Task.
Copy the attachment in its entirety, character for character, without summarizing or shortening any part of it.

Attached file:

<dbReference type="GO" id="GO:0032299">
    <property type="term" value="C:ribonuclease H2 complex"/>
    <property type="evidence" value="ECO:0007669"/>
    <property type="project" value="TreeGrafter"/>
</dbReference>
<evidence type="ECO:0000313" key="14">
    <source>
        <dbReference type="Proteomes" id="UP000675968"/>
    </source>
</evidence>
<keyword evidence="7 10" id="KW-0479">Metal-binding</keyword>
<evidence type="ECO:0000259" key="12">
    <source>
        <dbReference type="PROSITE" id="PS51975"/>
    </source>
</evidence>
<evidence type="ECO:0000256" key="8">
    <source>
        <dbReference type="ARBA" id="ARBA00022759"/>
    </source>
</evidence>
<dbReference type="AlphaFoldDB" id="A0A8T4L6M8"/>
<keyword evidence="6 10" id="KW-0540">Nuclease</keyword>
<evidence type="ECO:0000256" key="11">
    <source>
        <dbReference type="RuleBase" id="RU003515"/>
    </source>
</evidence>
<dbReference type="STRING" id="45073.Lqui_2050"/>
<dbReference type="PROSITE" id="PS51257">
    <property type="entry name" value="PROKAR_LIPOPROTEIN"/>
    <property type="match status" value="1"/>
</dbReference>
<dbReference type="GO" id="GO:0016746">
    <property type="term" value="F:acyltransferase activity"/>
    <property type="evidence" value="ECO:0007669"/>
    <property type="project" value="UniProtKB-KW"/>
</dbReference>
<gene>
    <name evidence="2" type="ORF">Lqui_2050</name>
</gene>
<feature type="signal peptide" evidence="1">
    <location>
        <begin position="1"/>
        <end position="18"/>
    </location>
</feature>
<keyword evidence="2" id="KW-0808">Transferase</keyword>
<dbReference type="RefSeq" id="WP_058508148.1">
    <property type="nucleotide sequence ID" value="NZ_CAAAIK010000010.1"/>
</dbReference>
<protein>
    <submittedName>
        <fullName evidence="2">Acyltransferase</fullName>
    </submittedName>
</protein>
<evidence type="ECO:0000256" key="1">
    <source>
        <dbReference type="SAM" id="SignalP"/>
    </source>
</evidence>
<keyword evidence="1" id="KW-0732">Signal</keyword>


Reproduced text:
<dbReference type="GO" id="GO:0032299">
    <property type="term" value="C:ribonuclease H2 complex"/>
    <property type="evidence" value="ECO:0007669"/>
    <property type="project" value="TreeGrafter"/>
</dbReference>
<evidence type="ECO:0000313" key="14">
    <source>
        <dbReference type="Proteomes" id="UP000675968"/>
    </source>
</evidence>
<keyword evidence="7 10" id="KW-0479">Metal-binding</keyword>
<evidence type="ECO:0000259" key="12">
    <source>
        <dbReference type="PROSITE" id="PS51975"/>
    </source>
</evidence>
<evidence type="ECO:0000256" key="8">
    <source>
        <dbReference type="ARBA" id="ARBA00022759"/>
    </source>
</evidence>
<dbReference type="AlphaFoldDB" id="A0A8T4L6M8"/>
<keyword evidence="6 10" id="KW-0540">Nuclease</keyword>
<evidence type="ECO:0000256" key="11">
    <source>
        <dbReference type="RuleBase" id="RU003515"/>
    </source>
</evidence>
<dbReference type="STRING" id="45073.Lqui_2050"/>
<dbReference type="PROSITE" id="PS51257">
    <property type="entry name" value="PROKAR_LIPOPROTEIN"/>
    <property type="match status" value="1"/>
</dbReference>
<dbReference type="GO" id="GO:0016746">
    <property type="term" value="F:acyltransferase activity"/>
    <property type="evidence" value="ECO:0007669"/>
    <property type="project" value="UniProtKB-KW"/>
</dbReference>
<gene>
    <name evidence="2" type="ORF">Lqui_2050</name>
</gene>
<feature type="signal peptide" evidence="1">
    <location>
        <begin position="1"/>
        <end position="18"/>
    </location>
</feature>
<keyword evidence="2" id="KW-0808">Transferase</keyword>
<dbReference type="RefSeq" id="WP_058508148.1">
    <property type="nucleotide sequence ID" value="NZ_CAAAIK010000010.1"/>
</dbReference>
<protein>
    <submittedName>
        <fullName evidence="2">Acyltransferase</fullName>
    </submittedName>
</protein>
<evidence type="ECO:0000256" key="1">
    <source>
        <dbReference type="SAM" id="SignalP"/>
    </source>
</evidence>
<keyword evidence="1" id="KW-0732">Signal</keyword>